Details on faculty participants in the Zoom conversations are forthcoming. “New Cinematic Directions” is a student-run series, programmed by fourth-year student Evan Amaral as his honors thesis project. He is supervised by department chair Dr. Matthew H. Bernstein. This series is made possible by the Department of Film and Media and Friends of Film.
Lastly, “New Cinematic Directions” is dedicated to the memory of Sarah Maldoror, who passed away from COVID-19 complications on April 13th, 2020. May she rest in power.
The schedule for the series is as follows:
“Memoirs are personal by definition — only a few, however, manage to speak with such a universal, instantly relatable voice”- Leonardo Goi, The Film Stage
Set in the summer after the fall of dictator Augusto Pinochet, Castillo’s autobiographical debut feature (for which she became the first woman to win the Locarno Film Festival’s Best Director prize) centers on a group of teenagers, whose close-knit relationship among a rural commune begins to face both new freedoms and the stark challenges of adulthood. A KimStim release.
“To the Ends of the Earth emerges as [Kurosawa’s] most gracefully assured work in a while, though his natural gift for building tension is still made subtly manifest”- Justin Chang, The Los Angeles Times
Japanese travel TV host Yoko (played by former J-pop star Atsuko Maeda) makes a journey to the nation of Uzbekistan to film the latest episode of her series. Slowly but surely, she and her crew’s inability to navigate the culture and customs of Uzbekistan punctures her happy-go-lucky onscreen persona, revealing her deepest fears and desires in all their complexities. An intensely moving character study combined with a sharply funny travelogue, To the Ends of the Earth is a rich study of a young woman’s inner life. A KimStim release.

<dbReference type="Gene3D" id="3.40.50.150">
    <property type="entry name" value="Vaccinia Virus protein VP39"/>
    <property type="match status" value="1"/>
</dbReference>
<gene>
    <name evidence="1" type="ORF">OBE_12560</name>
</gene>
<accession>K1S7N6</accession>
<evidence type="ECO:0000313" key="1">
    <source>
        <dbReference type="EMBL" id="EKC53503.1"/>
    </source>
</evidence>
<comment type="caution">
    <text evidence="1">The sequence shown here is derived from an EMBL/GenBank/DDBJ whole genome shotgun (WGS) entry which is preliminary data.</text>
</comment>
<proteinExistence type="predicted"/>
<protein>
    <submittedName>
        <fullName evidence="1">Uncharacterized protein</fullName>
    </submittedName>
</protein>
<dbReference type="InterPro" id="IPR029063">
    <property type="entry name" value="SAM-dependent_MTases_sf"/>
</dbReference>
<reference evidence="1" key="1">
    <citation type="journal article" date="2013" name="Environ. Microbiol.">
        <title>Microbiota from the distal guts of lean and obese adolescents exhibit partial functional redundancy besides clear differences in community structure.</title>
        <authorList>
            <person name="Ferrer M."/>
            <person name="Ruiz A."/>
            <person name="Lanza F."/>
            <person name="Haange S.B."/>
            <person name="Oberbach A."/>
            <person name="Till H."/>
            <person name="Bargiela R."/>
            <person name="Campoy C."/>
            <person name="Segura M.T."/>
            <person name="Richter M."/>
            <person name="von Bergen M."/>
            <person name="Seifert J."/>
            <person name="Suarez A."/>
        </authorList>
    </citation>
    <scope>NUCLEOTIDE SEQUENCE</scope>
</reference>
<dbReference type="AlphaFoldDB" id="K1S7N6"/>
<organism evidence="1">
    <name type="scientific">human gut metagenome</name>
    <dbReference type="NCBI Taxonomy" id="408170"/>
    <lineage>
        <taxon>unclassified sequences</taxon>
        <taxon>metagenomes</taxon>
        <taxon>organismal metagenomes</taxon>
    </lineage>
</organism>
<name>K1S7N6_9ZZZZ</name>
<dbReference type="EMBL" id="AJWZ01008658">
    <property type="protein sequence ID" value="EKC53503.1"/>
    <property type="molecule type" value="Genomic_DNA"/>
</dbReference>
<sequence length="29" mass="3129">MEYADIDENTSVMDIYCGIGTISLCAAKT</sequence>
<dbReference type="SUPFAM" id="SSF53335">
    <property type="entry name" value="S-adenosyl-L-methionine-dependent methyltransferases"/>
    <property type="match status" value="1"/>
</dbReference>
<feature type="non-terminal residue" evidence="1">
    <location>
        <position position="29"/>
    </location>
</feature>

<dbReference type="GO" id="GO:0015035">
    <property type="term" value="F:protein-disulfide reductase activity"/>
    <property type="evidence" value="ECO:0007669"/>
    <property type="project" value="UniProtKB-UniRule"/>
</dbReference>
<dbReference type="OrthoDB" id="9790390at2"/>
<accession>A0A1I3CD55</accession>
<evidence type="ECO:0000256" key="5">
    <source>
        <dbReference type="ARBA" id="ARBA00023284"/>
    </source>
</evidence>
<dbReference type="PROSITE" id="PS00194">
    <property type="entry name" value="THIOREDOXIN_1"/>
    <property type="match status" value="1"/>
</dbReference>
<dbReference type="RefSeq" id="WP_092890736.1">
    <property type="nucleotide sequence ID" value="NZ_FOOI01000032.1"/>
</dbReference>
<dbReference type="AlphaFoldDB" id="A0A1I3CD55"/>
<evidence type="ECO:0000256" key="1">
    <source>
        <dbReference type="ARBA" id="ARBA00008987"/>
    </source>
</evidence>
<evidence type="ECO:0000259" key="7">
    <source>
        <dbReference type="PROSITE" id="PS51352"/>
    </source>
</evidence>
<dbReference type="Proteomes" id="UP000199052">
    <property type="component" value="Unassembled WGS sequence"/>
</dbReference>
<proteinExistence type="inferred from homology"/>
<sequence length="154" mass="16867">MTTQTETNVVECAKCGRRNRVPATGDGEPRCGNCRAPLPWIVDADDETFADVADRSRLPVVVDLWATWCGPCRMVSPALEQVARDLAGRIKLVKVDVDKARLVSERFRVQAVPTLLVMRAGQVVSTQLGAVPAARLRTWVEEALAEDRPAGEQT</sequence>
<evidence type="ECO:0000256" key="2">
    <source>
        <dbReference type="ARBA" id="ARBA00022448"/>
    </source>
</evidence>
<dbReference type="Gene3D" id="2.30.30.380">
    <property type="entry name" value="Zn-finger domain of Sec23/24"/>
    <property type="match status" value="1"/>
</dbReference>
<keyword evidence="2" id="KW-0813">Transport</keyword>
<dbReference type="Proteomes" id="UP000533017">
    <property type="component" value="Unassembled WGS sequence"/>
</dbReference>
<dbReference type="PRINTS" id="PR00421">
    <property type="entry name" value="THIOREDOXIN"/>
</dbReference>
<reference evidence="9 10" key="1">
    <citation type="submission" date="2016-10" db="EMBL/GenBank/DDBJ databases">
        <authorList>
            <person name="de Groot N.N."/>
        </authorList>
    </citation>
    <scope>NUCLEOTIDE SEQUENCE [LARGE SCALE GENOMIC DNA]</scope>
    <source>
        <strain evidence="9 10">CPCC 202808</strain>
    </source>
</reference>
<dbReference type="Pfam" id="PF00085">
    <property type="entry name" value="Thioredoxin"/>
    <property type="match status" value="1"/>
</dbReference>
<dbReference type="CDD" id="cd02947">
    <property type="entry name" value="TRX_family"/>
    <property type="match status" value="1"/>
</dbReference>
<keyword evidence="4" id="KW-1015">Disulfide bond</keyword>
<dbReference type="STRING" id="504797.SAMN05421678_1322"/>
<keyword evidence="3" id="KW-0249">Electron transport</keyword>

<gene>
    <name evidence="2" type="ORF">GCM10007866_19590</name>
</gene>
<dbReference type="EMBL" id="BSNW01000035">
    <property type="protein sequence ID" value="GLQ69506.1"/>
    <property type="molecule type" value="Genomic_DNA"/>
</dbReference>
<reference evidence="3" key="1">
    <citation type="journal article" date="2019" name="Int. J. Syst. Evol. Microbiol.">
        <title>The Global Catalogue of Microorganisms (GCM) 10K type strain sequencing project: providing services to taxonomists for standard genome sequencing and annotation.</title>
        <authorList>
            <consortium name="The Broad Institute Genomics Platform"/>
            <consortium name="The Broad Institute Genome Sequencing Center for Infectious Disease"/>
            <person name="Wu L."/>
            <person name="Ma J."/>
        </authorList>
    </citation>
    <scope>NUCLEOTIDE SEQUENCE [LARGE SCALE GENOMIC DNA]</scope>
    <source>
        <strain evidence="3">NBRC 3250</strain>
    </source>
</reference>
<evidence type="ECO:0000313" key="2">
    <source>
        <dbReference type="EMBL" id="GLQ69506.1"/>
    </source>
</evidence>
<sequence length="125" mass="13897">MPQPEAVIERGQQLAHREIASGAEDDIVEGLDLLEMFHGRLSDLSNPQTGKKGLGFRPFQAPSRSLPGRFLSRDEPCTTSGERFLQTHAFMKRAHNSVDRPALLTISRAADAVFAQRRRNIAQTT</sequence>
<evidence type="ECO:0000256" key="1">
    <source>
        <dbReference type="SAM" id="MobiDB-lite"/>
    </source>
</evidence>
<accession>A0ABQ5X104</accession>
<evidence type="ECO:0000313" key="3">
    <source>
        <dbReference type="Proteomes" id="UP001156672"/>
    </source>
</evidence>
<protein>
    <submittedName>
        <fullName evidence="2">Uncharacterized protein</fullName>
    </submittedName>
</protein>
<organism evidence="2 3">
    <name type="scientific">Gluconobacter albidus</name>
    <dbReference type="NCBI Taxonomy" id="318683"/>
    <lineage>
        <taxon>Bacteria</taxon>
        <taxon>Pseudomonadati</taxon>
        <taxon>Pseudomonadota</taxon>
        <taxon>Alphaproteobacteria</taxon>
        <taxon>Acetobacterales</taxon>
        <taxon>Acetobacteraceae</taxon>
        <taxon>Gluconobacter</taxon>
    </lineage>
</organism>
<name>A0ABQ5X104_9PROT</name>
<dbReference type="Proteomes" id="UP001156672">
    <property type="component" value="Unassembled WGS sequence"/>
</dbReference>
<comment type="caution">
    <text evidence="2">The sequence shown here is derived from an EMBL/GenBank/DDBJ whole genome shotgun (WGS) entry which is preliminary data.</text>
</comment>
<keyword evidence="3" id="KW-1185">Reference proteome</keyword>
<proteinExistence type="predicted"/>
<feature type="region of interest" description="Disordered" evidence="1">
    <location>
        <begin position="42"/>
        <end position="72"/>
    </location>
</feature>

“Spectacular images, ideas, emotions, and performances are embedded in the lugubrious pace and tone of Pedro Costa’s modernist fusion of classic melodrama and documentary”- Richard Brody, The New Yorker
In many ways a culmination of Costa’s radically collaborative project thus far, the film takes its title from its lead actress / co-writer, playing herself alongside Costa regular Ventura in two of contemporary cinema’s most riveting performances. Gorgeously shot on consumer-grade digital by Leonardo Simões, the film follows Varela as she arrives in Portugal from her homeland of Cape Verde, only to find that her husband has passed away. A Grasshopper Film release.
“Maldoror’s practice of counterhistory and counterimaging was threefold: pointing to the already central role of women, upholding figures of Black culture who received insufficient recognition, and pushing back against institutionalized narratives that singularized struggle, to make it clear that historical change will always be made by those who are likely to remain anonymous”- Yasmina Price, The New Inquiry